Freud would also have a field day with this. Enkidu is seduced by one of the prostitutes sent his way, and accepts the offer of civilization. With his virginity lost, the beasts of the wild reject him, and he’s banished from his old life. Bit of a Garden of Eden predecessor.

Enkidu enters civilization and becomes a decent guy – he is Gilgamesh’s opposite, after all. He learns about the tyrant king and is outraged, then sets out to challenge Gilgamesh.

He arrives just in time to witness Gilgamesh committing some more tyranny, and the two demigods clash. Gilgamesh wins, but only after the first serious struggle of his entire divine existence. Recognizing each other as two sides of the same coin, the duo become inseparable friends. The friendly rivalry with Enkidu gives Gilgamesh an outlet for his destructive tendencies.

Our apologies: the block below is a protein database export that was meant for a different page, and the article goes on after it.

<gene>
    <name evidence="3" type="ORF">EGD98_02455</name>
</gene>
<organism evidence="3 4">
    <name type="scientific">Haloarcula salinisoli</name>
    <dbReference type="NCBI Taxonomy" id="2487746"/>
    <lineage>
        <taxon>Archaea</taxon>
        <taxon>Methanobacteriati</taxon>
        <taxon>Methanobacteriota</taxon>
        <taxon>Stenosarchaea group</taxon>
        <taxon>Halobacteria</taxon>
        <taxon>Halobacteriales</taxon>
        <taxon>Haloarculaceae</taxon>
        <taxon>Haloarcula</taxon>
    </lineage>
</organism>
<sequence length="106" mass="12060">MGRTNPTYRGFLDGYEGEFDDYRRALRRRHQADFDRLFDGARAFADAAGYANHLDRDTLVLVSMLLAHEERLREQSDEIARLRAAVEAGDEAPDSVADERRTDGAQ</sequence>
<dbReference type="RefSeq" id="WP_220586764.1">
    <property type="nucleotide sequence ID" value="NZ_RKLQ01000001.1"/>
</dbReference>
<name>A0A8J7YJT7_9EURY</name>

The tyrant king and the civilized wildman go on adventures together – think Hercules with a sidekick – that culminate with the two of them killing both a demon and a god. The other gods don’t take kindly to this, and so decide to punish the two friends by killing one of them. Enkidu is chosen to die (what did you expect? It’s not “The Epic of Enkidu”.)

Up until now, it’s all standard ancient myth stuff. Here’s where the story gets interesting from my perspective.

The gods knew that killing one of the two friends would be harder on the survivor than the deceased. Gilgamesh is devastated by Enkidu’s death. Not just because his best friend has died, but because he’s seen his opposite and equal be slain. Now, Gilgamesh cannot stop thinking about his own mortality. If Enkidu can die, then Gilgamesh will die as well.